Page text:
If immersing yourself in tales of death, detectives and the depraved doesn’t sound like your ideal summer holiday, please don’t read this review. If, on the other hand, you start your day with a bowl of cereal and a side of serial killers, welcome!

The New York Times–bestselling I’ll Be Gone in the Dark (Faber & Faber, 2018) is the true story of the man who terrorised California during the 1970s and ’80s – and one woman’s search to find him. True crime writer Michelle McNamara’s masterful account of her hunt for the Golden State Killer – a name she coined – will undoubtedly become a true crime classic. Her relentless and meticulous pursuit of him is consuming – for the reader, and the writer. “There’s a scream permanently lodged in my throat now,” she writes.

As well as being an evocative and haunting snapshot of California back in the day, I’ll Be Gone in the Dark is also a compelling, intimate portrait of McNamara’s life. A memoir-style narrative is interwoven with her investigation – made all the more poignant by the fact that McNamara passed away before the book was finished. The final book was pieced together by Billy Jensen, an investigative journalist, and researcher Paul Haynes, who worked alongside McNamara as she was writing.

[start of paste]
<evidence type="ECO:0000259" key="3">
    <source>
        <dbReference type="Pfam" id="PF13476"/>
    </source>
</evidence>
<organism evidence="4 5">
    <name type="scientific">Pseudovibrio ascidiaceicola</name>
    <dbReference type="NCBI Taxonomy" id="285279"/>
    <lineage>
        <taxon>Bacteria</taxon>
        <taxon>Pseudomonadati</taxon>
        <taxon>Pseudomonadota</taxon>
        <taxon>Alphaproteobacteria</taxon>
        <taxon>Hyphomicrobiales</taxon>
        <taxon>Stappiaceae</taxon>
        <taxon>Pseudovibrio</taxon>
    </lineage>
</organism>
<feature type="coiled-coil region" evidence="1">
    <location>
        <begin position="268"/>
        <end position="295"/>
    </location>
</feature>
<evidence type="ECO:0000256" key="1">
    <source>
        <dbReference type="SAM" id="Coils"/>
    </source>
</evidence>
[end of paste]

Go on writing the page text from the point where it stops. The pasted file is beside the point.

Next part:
As author Gillian Flynn writers in her introduction to the book, as a reader of true crime – and consumer of others’ tragedies – you need to be careful in the choices you make: “I read only the best; writers who are dogged, insightful, and humane.”

McNamara is all these things. Her goal is always clear: to catch the killer and shove him into the light.

After it was published, they caught him.

By Emma Walsh

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